Skip to content

Yukon Wildland Fire to receive fresh out-of-territory help

Resources inbound from Ontario and the Maritimes
A Yukon Wildland Fire patch pictured on June 9, 2022. (Yukon News Files)

Although new fires continue to spring up around the northern and central regions of the Yukon, Wildland Fire Management will be receiving some fresh out-of-territory assistance.

As crews were hard at work dealing with new fires last week and over the past weekend, an out-of-territory crew had to rotate home. That resource gap will be filled and then some by the middle of next week as an initial-attack crew from Newfoundland and an ignition specialist and fire behaviour analyst, both from Ontario, are expected to arrive Aug. 4. A 20-person unit crew from Nova Scotia also arrives next Wednesday.

Wildland Fire Management spokesperson Mike Fancie said Wildland Fire is still looking for more helicopters, but progress is being made as people and groups with helicopters are looking for ways to free them up for firefighting. Fancie expressed gratitude for these efforts.

This week’s lightning primarily affected the central and northern parts of the territory. According to Wildland Fire, since July 23, there have been 47 new fires in the Dawson fire district, 22 in the Mayo district and 20 in the Old Crow area. The Carmacks district saw six new fires, the Ross River District two and the Whitehorse area saw one, the latter of which saw a Wildland Fire crew dispatched alongside the Whitehorse Fire Department. The Beaver Creek, Haines Junction, Teslin and Watson Lake fire districts have seen no new fires over the past 10 days.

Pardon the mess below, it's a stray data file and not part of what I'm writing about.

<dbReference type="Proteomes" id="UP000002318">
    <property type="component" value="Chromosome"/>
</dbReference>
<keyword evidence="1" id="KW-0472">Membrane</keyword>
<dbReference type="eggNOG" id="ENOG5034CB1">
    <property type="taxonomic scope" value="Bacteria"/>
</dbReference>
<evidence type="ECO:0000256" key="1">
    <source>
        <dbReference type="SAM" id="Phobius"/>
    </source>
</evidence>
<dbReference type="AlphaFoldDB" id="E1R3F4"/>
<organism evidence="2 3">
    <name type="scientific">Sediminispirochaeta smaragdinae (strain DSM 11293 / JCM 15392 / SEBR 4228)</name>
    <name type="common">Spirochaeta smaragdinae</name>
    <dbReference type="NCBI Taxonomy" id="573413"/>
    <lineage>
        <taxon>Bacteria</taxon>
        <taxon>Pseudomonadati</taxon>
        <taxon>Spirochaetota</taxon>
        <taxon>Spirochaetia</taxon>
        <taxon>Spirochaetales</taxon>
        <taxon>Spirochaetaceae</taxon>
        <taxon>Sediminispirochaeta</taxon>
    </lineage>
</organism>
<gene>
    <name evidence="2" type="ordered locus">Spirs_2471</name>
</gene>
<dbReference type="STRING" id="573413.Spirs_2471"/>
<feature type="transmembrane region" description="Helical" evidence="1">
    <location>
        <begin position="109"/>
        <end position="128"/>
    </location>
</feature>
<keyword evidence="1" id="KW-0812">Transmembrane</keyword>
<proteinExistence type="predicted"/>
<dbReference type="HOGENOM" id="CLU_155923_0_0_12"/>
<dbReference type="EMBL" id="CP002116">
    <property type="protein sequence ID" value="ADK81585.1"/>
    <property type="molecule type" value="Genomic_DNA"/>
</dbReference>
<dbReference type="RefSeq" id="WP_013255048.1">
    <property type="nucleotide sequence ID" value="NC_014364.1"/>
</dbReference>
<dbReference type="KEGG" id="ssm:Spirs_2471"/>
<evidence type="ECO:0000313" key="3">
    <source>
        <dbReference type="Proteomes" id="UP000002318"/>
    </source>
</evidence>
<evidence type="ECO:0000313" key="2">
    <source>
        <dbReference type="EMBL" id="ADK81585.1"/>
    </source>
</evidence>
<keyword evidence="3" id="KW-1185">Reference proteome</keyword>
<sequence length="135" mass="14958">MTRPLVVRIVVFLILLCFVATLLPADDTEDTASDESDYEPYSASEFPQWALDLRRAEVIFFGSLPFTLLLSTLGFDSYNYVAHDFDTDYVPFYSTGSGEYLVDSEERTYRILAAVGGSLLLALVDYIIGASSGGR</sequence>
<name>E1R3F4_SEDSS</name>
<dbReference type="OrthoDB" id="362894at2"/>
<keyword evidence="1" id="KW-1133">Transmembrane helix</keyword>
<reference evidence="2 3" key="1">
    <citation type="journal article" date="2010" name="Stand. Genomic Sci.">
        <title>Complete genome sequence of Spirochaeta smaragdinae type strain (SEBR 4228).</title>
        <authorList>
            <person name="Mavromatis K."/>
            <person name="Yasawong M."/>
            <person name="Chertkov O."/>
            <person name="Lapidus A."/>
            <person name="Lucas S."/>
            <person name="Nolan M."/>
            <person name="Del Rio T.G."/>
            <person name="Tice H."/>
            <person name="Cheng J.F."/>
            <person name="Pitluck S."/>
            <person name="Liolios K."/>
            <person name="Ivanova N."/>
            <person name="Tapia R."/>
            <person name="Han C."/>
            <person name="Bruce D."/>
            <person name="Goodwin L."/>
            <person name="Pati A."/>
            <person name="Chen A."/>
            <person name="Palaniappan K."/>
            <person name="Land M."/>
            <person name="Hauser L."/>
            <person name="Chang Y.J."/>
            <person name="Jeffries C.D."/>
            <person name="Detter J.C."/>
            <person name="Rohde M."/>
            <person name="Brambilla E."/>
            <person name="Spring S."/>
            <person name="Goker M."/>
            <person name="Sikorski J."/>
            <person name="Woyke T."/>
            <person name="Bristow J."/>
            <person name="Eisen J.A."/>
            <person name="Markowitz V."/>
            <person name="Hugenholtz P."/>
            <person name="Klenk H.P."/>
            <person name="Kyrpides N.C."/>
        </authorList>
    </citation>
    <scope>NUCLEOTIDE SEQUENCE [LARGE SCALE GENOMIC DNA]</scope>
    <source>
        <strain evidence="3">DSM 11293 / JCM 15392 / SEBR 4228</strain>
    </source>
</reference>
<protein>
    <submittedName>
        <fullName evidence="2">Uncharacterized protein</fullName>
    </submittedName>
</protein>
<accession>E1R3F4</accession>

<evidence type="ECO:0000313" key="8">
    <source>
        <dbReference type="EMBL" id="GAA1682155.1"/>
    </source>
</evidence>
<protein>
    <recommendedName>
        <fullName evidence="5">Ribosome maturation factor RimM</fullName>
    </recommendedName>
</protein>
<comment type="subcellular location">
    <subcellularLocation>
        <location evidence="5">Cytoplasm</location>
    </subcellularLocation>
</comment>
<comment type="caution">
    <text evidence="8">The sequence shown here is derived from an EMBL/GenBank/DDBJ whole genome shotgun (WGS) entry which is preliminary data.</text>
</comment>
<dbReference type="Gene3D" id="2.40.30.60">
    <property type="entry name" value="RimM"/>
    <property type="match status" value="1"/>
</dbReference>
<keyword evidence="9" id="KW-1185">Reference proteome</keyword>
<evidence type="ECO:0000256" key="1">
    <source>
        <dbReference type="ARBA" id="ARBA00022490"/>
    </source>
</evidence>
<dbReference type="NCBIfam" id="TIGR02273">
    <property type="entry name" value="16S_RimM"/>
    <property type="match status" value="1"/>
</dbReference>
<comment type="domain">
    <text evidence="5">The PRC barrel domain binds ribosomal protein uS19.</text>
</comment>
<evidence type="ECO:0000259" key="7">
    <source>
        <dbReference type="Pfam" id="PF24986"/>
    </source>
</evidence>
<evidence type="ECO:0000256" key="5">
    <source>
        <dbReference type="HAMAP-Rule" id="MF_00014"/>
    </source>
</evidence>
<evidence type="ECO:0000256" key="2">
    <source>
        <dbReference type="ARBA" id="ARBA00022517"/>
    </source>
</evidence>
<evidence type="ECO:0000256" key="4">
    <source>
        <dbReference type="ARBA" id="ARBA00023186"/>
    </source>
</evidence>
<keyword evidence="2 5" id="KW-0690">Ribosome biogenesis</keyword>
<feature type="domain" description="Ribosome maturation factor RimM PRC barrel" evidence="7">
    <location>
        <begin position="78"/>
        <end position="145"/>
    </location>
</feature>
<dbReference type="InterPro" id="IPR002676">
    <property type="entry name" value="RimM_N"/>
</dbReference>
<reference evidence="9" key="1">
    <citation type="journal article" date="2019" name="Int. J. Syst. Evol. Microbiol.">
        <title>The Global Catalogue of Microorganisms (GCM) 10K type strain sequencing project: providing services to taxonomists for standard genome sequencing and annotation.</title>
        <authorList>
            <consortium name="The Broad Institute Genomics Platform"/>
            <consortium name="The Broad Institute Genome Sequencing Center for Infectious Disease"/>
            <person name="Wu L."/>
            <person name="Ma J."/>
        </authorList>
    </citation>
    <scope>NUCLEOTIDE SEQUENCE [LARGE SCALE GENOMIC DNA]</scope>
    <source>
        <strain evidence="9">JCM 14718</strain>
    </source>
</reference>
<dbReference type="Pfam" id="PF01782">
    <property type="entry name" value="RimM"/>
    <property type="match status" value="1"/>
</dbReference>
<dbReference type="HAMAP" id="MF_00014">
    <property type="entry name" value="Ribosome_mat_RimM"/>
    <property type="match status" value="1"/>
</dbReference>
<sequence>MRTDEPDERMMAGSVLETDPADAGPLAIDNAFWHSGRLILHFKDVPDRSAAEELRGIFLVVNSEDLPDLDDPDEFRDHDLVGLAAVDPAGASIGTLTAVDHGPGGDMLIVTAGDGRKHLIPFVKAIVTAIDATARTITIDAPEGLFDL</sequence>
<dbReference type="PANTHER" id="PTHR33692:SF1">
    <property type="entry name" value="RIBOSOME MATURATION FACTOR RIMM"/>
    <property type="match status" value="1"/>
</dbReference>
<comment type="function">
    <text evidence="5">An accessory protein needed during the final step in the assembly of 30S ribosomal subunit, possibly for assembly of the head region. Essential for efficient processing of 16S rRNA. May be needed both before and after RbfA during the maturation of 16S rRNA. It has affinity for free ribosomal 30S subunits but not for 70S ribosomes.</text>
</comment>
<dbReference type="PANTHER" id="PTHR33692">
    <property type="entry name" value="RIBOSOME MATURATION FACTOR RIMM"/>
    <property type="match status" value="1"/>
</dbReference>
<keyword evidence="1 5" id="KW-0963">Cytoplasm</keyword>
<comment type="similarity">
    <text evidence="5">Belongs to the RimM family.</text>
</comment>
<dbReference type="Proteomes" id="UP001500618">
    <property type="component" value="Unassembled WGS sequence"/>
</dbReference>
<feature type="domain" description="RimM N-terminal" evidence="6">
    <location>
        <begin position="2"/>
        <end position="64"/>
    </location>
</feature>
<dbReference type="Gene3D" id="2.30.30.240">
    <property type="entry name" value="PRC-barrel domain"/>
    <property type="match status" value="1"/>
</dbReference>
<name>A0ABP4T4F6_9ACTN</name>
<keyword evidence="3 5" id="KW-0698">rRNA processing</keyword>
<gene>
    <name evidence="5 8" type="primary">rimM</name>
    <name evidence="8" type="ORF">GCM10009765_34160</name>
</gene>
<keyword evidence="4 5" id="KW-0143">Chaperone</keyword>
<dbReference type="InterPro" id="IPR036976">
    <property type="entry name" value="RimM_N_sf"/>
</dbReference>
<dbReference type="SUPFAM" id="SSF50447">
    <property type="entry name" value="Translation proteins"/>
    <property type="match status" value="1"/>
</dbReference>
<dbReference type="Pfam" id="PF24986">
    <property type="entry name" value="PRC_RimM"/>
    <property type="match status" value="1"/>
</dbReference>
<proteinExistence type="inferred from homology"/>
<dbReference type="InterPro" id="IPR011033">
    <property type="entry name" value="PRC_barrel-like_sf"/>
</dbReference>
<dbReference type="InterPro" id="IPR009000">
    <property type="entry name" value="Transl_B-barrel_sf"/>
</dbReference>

As of the morning of Aug. 4, there were 110 active wildfires in the territory, and almost 91,000 hectares of forest have burned this season. Full firefighting is ongoing on 10 fires, while a further 10 are seeing a modified response and 53 are being monitored.

Evacuation alerts due to wildfires remain in place for the Sixtymile area south of the Top of the World Highway, an area along the Silver Trail and the Dublin Gulch area, including Victoria Gold’s Eagle Gold mine, which was evacuated briefly earlier this week but promptly reoccupied with structure protection and an evacuation plan in place.

The mine had been threatened by the East McQuesten fire, which is currently 5,890 hectares in size.

Two new fires in the Mayo area were promptly contained as airtankers and heavy equipment worked on the Moose Creek Headwater fire in the Mayo fire district, and crews also quickly controlled the Talbot Creek II fire after it ignited alongside the Silver Trail.

Another area seeing support is Old Crow, where Wildland Fire has stated it sent one of its most experienced officers to conduct fire monitoring and to develop a response plan for the fires near the community in the event it is needed. Conditions remain smoky there, but according to Wildland Fire, the community is not under threat.

The Wildland Fire crew tackling the Eagle River fire, currently burning about 465 hectares, have been staying at the Eagle Plains Lodge when not on the fire line. A Facebook post on the Yukon Protective Services page shows the firefighters snuggling with puppies who Fancie said were recently born to a dog rescued by a lodge employee.

“We really appreciate the ways communities have shown up for our staff — from kind words to puppy time, we appreciate it all,” the post reads.

Contact Jim Elliot at

Jim Elliot

About the Author: Jim Elliot

I’m a B.C. transplant here in Whitehorse at The News telling stories about the Yukon's people, environment, and culture.
Read more